However, if you have created too few profiles – for example only one – you run the risk of not reaching many potential buyers. In such a case, the marketing strategy is often too specific: you gain a very limited customer base, which could have been a lot larger. As far as the number is concerned, however, it is generally better to start small, e.g. with three personas, and build on this when more capacity is available.
Buyer personas in practice
The profiles are created, but then what? Buyer personas are a tool for developing a customer-oriented marketing strategy. The buyer persona should be thought of as the direct contact person when creating the strategy – the marketing measures should focus on the person portrayed, they should be persuaded to buy. When developing a strategy you should therefore always ask yourself the question: Where’s the buyer persona right now? And how can you get it to move forward and encourage customers to take advantage of the offer?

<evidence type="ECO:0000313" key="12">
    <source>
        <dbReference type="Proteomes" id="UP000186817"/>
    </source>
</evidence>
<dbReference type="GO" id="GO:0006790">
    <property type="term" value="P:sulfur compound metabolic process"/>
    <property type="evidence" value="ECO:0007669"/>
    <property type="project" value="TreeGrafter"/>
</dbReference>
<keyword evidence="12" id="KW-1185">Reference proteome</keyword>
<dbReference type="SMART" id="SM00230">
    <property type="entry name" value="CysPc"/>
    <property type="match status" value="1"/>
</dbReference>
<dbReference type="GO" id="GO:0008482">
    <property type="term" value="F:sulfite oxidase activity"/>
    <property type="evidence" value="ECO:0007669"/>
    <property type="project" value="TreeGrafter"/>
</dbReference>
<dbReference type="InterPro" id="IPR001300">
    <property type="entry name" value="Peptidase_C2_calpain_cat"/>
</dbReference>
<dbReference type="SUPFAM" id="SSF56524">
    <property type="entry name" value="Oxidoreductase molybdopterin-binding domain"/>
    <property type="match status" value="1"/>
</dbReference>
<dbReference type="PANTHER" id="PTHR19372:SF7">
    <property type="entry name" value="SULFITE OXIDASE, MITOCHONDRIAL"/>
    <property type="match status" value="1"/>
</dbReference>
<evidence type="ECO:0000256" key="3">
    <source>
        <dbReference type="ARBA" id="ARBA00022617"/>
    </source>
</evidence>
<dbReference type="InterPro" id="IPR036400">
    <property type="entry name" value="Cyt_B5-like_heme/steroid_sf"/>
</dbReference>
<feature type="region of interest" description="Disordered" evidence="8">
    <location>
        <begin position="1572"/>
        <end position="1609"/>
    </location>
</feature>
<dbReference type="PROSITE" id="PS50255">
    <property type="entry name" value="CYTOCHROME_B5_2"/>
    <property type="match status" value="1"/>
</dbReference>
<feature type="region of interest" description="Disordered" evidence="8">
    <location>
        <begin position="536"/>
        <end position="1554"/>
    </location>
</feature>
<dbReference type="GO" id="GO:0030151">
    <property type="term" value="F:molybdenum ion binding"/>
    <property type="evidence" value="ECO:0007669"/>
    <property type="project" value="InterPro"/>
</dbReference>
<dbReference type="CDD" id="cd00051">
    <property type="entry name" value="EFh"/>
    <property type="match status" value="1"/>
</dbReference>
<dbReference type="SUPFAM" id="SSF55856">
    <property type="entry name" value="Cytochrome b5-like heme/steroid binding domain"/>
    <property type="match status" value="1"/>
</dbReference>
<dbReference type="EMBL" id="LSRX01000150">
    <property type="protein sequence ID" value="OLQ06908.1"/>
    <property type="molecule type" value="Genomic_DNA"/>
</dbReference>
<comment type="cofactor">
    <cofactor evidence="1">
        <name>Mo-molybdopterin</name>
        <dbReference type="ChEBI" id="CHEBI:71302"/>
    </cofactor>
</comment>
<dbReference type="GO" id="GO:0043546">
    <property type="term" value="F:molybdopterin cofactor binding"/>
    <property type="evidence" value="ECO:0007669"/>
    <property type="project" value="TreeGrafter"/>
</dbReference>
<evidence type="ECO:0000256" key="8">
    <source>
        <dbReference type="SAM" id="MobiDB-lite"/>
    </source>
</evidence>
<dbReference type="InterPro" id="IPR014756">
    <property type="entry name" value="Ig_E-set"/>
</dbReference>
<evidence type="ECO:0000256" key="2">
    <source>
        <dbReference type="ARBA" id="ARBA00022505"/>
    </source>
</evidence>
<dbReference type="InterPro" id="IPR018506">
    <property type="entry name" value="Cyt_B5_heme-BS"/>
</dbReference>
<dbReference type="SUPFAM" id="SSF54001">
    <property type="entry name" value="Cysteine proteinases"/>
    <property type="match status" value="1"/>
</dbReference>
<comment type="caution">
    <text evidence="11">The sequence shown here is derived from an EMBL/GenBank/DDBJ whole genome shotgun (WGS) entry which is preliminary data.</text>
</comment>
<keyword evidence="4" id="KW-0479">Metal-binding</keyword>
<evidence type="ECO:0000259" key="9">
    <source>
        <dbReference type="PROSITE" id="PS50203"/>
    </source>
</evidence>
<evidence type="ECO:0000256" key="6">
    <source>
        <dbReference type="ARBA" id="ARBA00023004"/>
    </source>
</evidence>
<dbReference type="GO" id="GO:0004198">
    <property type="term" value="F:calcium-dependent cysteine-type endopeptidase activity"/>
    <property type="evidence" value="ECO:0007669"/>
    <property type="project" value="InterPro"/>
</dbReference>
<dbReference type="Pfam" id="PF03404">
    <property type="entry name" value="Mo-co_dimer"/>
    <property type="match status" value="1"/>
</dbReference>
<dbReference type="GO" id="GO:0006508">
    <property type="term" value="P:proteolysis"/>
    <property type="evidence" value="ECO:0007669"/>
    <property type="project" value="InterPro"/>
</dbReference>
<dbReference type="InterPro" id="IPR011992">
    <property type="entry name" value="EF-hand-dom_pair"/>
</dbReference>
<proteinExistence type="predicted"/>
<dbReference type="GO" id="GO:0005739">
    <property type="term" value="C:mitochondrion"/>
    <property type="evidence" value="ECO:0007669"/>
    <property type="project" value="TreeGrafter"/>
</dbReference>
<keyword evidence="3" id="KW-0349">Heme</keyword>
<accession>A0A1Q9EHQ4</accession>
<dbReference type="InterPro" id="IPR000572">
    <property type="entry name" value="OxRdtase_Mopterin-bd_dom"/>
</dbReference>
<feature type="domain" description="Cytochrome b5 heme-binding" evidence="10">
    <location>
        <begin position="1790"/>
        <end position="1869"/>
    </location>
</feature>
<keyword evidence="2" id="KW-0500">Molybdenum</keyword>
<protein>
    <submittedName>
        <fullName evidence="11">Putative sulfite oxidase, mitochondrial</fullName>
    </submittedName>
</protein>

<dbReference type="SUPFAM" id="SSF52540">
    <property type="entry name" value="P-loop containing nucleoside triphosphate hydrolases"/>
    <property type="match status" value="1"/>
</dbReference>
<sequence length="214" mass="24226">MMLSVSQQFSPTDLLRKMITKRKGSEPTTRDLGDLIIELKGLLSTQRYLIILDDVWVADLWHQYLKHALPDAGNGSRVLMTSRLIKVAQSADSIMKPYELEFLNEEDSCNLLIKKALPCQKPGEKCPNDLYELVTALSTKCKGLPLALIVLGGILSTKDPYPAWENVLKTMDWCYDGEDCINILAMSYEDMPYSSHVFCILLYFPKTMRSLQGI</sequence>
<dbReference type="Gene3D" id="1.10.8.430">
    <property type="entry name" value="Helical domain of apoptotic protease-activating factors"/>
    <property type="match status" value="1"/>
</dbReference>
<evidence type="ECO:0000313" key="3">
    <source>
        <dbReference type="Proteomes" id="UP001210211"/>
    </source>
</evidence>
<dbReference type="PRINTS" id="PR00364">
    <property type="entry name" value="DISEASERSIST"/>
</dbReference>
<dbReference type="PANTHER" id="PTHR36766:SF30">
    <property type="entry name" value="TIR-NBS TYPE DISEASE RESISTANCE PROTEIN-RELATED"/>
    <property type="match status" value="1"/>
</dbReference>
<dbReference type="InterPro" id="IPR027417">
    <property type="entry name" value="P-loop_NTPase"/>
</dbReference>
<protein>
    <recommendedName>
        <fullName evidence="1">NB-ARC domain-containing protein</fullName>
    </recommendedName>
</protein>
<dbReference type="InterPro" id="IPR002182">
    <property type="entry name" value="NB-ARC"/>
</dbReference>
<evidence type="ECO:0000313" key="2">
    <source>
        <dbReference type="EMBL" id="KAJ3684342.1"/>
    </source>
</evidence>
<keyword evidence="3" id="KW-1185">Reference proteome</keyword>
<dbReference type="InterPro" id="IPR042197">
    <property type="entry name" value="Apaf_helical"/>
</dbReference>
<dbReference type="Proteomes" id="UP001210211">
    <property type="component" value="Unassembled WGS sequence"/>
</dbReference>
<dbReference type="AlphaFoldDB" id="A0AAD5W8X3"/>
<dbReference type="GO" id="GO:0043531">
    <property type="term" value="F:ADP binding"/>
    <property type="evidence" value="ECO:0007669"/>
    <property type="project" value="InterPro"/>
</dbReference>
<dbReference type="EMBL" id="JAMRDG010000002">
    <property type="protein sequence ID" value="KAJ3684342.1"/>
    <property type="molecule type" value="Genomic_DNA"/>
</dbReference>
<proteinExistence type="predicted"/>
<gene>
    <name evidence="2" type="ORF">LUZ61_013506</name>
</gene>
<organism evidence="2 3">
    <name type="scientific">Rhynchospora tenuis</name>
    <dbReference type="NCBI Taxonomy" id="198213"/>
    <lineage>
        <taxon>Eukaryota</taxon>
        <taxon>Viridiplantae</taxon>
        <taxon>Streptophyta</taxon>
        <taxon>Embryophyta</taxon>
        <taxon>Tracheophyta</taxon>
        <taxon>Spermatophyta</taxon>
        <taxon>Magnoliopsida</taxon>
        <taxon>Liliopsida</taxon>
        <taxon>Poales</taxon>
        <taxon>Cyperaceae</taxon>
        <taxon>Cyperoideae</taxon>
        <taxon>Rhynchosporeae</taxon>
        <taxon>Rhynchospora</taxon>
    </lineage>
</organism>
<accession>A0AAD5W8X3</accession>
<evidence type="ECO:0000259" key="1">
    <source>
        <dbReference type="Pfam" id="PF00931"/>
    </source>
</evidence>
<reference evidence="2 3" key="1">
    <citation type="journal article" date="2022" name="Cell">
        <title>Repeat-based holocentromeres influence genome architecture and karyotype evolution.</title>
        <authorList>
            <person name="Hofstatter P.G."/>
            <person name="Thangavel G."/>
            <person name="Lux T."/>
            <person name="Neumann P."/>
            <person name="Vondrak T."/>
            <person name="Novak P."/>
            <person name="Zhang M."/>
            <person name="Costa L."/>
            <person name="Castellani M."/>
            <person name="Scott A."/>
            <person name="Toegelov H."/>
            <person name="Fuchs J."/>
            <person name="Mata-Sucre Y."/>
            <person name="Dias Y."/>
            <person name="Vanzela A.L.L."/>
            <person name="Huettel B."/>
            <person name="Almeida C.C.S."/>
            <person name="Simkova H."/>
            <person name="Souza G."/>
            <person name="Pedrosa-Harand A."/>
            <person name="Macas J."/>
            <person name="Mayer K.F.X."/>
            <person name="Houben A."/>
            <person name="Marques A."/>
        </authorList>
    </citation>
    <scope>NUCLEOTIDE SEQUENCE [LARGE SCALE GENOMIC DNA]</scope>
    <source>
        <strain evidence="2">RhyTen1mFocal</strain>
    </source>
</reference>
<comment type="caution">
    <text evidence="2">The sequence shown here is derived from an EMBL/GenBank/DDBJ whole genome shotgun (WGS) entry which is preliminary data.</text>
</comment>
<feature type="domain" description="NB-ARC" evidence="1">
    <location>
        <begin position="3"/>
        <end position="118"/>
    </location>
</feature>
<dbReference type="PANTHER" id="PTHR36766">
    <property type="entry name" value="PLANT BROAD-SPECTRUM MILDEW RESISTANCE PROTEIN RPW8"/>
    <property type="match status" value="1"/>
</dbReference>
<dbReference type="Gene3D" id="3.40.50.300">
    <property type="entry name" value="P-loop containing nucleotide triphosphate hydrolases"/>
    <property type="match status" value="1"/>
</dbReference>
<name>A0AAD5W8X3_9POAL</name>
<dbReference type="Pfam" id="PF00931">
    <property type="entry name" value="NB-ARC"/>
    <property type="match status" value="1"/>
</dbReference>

With these basic considerations in mind, it is easier to set the right impulses. If, for example, interested parties are supplied with the full amount of information straightaway, they will probably be overwhelmed and lose interest in buying. However, if you introduce them to the offer gradually, you will almost certainly end up with a happy customer.
And the buyer persona also helps with the addressing itself. When you have a tangible (though imaginary) person in mind, it is easier to choose the right tone. If you can put yourself in the shoes of prototype buyers, you’ll be able to adapt messages better. All marketing measures benefit from this.
With buyer personas, you can tailor your advertising efforts, marketing strategies, and content creation directly to specific types of buyers. If you have a person in mind instead of just an unknown crowd, strategy and tonality can be better adapted to them.